(Des Moines) -- The Iowa House and Senate have both approved a bill that would change the threshold for a test college graduates must take before becoming a teacher in the state.
Currently, those wishing to become teachers in Iowa must score in the 25th percentile or above nationally on tests for subject knowledge and teaching acumen. Under the measure approved by the legislature, the State Department of Education would be instructed to establish their own standards for what constitutes a passing grade on the exam, taking into consideration bordering states' standards and individual subjects. Representative Tom Moore -- a retired teacher from Griswold -- says the bill will help Iowa schools recruit new teachers.
"I'm encouraged by the hope that we will not lose nearly as many prospective teachers as a result of this test and that school districts will take advantage of the one-year licensure to help qualify quality, young teachers to pass this exam," said Moore.
The bill would also allow districts to hire a college graduate who did not pass the test, as long as they plan to retake it, for a period of one year.
"There is no data that can show the people who do not pass this test will not become good teachers," said Moore. "Likewise, it does not show that those who do pass this test will become good teachers. Some teachers who pass this exam wash out or are suited for teaching, while many who have problems with the exam could become highly effective instructors if only given the opportunity."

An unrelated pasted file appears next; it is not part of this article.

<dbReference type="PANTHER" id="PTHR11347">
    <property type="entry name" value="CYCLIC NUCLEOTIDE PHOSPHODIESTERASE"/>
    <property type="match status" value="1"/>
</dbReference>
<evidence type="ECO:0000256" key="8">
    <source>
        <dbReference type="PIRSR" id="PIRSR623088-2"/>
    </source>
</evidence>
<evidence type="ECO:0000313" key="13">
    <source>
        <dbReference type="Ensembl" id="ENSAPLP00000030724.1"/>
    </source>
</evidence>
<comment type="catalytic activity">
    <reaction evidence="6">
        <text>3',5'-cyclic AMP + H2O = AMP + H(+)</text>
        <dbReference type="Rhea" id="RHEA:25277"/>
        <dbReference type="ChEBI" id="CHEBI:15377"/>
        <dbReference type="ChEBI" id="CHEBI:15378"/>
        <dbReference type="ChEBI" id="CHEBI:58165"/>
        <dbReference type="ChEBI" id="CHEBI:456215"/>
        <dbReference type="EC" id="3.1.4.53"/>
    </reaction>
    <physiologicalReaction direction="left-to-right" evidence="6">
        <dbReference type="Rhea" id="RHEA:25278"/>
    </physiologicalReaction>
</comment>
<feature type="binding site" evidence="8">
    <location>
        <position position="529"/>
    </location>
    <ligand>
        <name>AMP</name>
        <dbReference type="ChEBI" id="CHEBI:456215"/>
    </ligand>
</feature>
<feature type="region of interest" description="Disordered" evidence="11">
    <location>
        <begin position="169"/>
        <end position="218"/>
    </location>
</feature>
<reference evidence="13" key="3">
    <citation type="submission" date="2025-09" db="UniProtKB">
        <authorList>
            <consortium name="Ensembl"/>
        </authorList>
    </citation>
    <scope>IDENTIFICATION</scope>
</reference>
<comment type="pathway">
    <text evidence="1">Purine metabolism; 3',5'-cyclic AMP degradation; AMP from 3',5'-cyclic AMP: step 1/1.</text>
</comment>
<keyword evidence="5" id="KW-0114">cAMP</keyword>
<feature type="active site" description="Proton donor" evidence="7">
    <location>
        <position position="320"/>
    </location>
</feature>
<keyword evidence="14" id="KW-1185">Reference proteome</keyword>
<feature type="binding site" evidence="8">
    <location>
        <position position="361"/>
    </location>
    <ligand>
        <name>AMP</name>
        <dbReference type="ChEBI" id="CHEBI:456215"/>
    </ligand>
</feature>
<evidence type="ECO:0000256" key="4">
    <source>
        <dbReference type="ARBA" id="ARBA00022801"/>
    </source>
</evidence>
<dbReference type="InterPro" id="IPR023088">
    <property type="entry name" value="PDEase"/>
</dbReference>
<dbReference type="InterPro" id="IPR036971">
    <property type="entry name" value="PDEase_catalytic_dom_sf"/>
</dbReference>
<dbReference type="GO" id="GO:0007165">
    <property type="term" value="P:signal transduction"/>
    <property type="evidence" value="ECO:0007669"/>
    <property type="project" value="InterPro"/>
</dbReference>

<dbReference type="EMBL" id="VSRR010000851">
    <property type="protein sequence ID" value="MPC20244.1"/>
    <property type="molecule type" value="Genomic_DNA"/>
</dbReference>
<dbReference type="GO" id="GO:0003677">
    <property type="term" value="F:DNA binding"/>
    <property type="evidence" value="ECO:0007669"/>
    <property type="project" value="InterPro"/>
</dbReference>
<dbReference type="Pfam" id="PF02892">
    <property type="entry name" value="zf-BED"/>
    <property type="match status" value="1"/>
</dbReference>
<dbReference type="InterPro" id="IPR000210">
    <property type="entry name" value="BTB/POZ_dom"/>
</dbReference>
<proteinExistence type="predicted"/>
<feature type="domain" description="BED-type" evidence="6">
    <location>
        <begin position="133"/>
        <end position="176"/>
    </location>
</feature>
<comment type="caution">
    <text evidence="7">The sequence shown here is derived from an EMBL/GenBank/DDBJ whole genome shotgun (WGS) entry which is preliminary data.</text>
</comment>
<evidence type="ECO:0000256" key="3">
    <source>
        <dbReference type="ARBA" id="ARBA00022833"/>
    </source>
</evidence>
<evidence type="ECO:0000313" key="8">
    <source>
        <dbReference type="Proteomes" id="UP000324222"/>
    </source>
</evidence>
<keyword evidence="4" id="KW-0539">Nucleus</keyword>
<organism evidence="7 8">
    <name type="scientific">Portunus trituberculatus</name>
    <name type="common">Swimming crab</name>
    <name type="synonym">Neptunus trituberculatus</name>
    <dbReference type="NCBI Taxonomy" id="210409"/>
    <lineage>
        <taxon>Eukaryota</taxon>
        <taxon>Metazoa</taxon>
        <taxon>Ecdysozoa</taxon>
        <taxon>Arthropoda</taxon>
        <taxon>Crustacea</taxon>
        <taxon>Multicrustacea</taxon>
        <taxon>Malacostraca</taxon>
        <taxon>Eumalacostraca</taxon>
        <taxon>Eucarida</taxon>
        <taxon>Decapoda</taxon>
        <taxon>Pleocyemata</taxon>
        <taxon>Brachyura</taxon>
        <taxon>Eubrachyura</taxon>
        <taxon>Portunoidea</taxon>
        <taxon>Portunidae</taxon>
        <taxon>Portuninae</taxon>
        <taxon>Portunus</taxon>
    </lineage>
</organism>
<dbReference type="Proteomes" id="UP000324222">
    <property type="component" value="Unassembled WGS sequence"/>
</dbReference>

Moore says he doesn't believe a test score shows who will be a good teacher.
"I, for one, do not care to tell a student whose invested personally, emotionally and financially in a career in education that you're not good enough, even though your department of education has accredited you, but you're not good enough because you can't pass this standardized test," said Moore. "If this legislation doesn't produce the increase in those passing the exam like we hope it will, I will be back."
Moore was a teacher and coach for 33 years before his retirement. He says he believes he was an effective teacher and didn't have to take a test to get hired.
"We have in this chamber no less than six accomplished teacher that taught for no less than a cumulative 175 years," said Moore. "And yet, we were able to do that without passing this test."
Moore stated he would like to see the test abolished altogether, but that he supports the compromise. The bill passed the Senate unanimously last Wednesday and passed the House 71-to-28 Monday night. The bill now heads to Governor Reynolds for her signature.